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Violence, the Nation-State and Terrorism (6603.4)

Level: Undergraduate Third Year Level
Credit Points: 3
HECS Bands: 1
Faculty: Faculty of Business, Government & Law
Discipline: School of Law & Justice

Availability

    Syllabus

    The unit examines in depth aspects of the role of the nation-state in regulating, suffering from or carrying out violence. It looks at revolutionary and nation-building transitions, at failed or rogue states, colonial and imperial conquests, and episodes of terrorism, genocide and reconciliation. Explanations and justifications for these events are analysed from a range of perspectives. Case studies may include recent regional or international conflicts, the settlement of Australia and the use of capital punishment.

    Learning Outcomes

    1. Students who complete this unit should have an enhanced ability to: analyse critically the role of nation-states in regulating, suffering from or carrying out violence against individuals, communities and states; understand justifications and critiques of official violence in social theory; critically examine and deconstruct theories of the 'state', 'genocide', ethnicity and masculinity in relation to state-sanctioned violence;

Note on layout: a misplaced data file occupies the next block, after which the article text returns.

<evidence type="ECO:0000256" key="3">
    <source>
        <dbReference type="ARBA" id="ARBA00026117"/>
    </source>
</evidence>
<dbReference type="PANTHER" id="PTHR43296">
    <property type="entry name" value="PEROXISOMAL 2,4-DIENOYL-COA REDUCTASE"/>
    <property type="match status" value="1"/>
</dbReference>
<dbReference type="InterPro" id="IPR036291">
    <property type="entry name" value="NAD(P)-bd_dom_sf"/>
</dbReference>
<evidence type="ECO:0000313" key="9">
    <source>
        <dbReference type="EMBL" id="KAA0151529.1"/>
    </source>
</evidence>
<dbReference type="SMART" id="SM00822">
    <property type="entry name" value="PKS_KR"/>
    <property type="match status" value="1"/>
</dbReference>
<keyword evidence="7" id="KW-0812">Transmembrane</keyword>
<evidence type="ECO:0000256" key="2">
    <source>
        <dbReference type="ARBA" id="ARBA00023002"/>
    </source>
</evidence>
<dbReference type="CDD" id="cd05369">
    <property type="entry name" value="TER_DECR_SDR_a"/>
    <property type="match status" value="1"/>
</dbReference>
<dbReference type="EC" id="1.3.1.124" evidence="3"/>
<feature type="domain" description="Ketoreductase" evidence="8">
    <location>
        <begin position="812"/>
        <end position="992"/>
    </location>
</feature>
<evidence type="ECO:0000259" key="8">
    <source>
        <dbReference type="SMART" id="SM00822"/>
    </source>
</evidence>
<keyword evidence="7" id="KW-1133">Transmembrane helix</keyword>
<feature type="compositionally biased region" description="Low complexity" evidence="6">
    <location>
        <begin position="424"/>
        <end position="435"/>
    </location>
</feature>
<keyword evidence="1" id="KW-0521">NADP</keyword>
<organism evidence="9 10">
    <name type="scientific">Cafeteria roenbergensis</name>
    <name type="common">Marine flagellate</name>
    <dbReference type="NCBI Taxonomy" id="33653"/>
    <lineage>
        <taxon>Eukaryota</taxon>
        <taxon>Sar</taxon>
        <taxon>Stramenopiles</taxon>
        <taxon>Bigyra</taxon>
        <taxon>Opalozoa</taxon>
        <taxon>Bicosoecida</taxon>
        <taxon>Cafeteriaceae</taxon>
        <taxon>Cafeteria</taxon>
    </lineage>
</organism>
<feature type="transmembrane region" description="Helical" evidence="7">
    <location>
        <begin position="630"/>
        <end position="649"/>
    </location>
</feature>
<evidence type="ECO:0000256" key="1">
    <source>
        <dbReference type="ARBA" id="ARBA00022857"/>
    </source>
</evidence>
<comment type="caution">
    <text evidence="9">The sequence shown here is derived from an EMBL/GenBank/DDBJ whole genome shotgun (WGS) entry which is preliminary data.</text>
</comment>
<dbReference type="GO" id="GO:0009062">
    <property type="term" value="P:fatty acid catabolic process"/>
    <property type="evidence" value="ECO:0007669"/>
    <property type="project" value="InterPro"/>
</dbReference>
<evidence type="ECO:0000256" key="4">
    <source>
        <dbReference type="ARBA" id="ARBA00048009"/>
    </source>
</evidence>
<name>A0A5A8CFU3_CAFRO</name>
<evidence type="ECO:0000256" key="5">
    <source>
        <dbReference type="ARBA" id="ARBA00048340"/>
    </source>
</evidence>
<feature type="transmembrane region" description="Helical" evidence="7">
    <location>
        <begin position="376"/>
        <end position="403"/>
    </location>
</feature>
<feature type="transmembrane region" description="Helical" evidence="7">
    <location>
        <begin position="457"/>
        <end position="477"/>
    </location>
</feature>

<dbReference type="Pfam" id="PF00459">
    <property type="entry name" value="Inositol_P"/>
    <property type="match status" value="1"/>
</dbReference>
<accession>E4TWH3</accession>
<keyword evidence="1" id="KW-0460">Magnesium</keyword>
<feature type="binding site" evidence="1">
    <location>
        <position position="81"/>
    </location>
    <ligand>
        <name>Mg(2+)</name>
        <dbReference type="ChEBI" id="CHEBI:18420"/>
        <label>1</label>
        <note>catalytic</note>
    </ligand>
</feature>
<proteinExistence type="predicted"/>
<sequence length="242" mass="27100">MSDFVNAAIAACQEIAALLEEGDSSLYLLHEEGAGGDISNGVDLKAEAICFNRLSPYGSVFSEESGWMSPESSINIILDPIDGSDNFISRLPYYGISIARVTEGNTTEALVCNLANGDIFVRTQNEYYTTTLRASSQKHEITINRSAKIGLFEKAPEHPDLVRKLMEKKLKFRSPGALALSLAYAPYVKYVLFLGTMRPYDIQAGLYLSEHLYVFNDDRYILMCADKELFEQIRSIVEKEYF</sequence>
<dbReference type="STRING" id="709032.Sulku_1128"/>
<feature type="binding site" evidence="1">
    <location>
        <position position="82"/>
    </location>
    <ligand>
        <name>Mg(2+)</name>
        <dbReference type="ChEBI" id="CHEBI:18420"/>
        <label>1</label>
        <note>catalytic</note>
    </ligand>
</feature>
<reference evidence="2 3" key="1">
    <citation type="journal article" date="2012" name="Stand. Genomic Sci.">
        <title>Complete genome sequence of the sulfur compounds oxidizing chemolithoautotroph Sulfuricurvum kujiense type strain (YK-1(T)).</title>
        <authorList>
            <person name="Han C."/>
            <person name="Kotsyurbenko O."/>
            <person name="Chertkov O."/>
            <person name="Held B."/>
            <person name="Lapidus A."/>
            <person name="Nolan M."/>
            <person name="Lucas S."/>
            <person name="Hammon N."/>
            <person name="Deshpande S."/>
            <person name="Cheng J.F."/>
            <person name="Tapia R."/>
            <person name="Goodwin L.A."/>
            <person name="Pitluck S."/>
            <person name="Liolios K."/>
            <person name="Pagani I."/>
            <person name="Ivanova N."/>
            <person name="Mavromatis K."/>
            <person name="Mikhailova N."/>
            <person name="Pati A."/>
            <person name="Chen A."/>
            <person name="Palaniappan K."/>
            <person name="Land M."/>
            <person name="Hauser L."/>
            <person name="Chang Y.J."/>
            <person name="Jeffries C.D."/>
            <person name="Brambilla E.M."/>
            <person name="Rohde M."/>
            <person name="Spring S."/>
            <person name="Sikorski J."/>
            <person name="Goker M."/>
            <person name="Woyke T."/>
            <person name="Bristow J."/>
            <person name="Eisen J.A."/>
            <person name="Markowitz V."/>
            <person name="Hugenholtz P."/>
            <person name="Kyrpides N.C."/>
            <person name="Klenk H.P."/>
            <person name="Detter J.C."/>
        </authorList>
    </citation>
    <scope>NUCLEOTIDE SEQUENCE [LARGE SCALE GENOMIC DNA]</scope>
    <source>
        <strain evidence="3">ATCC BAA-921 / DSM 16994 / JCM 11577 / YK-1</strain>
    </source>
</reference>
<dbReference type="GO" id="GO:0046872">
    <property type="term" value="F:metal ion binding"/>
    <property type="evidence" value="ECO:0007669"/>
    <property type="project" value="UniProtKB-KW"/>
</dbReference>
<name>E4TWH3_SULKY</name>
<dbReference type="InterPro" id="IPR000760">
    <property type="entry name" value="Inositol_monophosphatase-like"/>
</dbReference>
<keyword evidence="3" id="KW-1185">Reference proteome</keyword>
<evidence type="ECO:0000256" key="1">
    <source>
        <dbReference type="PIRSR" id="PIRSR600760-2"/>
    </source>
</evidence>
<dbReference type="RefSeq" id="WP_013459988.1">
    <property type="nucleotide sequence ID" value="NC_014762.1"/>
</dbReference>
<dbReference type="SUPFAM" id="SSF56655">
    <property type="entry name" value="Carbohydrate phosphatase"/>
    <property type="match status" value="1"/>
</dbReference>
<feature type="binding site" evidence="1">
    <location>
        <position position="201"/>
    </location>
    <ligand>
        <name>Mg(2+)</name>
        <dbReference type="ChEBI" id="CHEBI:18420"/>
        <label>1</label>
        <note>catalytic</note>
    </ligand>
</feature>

2. demonstrate a higher order understanding of methods and techniques useful for analysing information about violence and the state, including oral history, document analysis and analysis of official statistics; demonstrate an enhanced ability to carry out independent research on state-related violence using an appropriate range of sources and techniques.

    Contact Hours

    No information available Check with Faculty

    Prerequisites

    6599 Law and Society OR 6607 Introductory Sociology OR 675 Politics and Democracy OR 9548 Introduction to Politics OR 8296 Introduction to Politics and Government OR 9549 Introduction to Western Political Thought OR 9271 Introduction to Criminology

    Referenced Courses



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